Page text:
1948: Rate of absenteeism was one of highest in the House

Watching Jack stroll onto the House floor one day with his hands in his pockets, a colleague said his attitude suggested: "Well, I guess if you don't want to work for a living, this is as good a job as any."

During his 1st year in Congress, he took an active role on the Housing Committee, giving a series of speeches on the postwar housing crisis, and opposed the Taft-Hartley Act. But that fall, he fell ill, and he was no longer active at all, and thereafter his rate of absenteeism was one of the highest in the House. "If you had to pick a member of that [1947] freshman class who would probably wind up as President, Kennedy was probably the LEAST likely." The House bored him.

In 1952, he ran for the Senate, against the widely respected incumbent from Massachusetts, Henry Cabot Lodge Jr.

Favored when the campaign began, Lodge was overwhelmed by the Kennedy organization, directed for the 1st time by the candidate's younger brother Robert, and by Kennedy innovation.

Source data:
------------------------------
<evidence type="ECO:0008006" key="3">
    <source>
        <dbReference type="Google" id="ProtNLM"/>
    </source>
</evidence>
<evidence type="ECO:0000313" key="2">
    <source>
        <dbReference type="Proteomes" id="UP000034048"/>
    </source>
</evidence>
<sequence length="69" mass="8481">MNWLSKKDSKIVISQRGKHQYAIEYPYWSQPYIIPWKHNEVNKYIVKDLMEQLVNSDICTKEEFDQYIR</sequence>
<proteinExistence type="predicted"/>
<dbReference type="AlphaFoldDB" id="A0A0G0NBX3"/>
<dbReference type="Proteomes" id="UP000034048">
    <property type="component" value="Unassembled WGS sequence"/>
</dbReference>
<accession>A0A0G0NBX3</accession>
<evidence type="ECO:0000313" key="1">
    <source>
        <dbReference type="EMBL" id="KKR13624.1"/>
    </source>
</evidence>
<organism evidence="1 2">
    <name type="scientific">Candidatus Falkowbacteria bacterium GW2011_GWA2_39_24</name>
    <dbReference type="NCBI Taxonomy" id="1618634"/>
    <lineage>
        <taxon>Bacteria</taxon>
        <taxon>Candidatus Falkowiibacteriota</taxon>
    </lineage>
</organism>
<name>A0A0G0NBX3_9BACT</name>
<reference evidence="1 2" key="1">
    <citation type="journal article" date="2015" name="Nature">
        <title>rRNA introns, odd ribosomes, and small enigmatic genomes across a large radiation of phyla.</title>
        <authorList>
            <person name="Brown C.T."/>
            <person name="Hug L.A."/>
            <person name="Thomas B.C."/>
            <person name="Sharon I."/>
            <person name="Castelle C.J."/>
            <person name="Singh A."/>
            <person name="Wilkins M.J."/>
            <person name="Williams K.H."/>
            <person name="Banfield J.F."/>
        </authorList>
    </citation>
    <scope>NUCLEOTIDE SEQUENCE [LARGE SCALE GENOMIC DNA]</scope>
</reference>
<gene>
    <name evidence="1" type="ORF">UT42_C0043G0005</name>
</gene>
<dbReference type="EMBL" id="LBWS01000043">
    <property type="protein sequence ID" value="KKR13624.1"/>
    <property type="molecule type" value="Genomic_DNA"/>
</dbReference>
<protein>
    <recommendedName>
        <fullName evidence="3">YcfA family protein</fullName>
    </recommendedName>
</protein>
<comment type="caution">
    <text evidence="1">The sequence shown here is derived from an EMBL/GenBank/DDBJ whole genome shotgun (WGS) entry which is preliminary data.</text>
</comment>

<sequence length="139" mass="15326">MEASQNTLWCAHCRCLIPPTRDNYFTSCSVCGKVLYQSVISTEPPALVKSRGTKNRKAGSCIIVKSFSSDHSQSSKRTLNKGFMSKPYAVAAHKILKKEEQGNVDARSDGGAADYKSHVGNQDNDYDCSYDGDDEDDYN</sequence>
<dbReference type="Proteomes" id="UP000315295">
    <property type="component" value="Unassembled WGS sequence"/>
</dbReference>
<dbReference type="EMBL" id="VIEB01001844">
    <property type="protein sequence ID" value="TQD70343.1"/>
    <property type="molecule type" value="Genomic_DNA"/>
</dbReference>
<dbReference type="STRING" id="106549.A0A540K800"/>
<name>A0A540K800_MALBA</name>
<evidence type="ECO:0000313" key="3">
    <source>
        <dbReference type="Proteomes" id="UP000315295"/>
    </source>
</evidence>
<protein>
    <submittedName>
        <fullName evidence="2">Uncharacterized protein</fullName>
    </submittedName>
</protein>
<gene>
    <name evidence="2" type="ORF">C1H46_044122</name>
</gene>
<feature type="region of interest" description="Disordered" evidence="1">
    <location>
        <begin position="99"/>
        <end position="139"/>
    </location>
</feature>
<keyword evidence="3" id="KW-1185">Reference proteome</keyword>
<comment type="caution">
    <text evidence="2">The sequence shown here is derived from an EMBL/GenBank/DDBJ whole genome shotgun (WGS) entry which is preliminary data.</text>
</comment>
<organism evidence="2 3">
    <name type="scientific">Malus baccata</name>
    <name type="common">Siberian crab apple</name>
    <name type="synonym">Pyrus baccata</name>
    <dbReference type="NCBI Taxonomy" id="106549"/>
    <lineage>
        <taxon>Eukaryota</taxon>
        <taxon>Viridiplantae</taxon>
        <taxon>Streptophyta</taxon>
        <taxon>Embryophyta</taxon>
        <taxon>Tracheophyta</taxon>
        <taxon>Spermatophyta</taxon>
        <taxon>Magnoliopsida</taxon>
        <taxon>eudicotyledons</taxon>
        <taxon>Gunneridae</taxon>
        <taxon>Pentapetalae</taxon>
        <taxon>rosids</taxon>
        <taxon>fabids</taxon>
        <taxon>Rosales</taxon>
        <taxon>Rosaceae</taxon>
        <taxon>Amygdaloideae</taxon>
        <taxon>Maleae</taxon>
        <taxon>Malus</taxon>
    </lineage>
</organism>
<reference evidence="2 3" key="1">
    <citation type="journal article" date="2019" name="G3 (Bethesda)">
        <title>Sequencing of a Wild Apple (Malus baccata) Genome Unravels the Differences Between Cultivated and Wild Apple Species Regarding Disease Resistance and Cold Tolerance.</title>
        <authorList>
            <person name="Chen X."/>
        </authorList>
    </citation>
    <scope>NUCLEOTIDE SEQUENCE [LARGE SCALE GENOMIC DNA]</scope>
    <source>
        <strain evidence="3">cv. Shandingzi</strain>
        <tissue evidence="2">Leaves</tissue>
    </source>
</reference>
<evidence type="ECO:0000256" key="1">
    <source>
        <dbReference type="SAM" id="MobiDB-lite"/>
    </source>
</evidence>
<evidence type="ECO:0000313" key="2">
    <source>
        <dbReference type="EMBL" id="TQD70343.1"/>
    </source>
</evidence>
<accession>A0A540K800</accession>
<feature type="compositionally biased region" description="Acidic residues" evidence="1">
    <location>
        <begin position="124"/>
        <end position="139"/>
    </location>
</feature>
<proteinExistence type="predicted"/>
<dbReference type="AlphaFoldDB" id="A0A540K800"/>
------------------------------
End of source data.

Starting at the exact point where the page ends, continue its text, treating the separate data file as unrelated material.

Source: Passage of Power, by Robert Caro, p. 29 , May 1, 2012

1960: separate Catholic identity from public life

Kennedy's famous speech [on Catholicism in 1960] is actually quite different from the way it is often described. Instead of reconciling his religious identity with his role in public life, Kennedy entirely separated the two.

In 2008, Mitt Romney's Mormon faith was likewise perceived as an issue by some voters. Some pundits and political advisors urged him to "do a JFK." Just give a speech, they told him, and reassure voters that your faith will have nothing to do with your presidency. Unlike JFK, Romney declared that our religious liberty is "fundamental to America's greatness."

Like Kennedy, Romney Mitt praised all Americans' freedom to worship as they choose. Like Kennedy, he also declared that "no authority of my church, or of any other church, for that matter, will ever exert influence on presidential decisions." But unlike Kennedy, he spoke out strongly for America's religious heritage, and how it continues to define us as a nation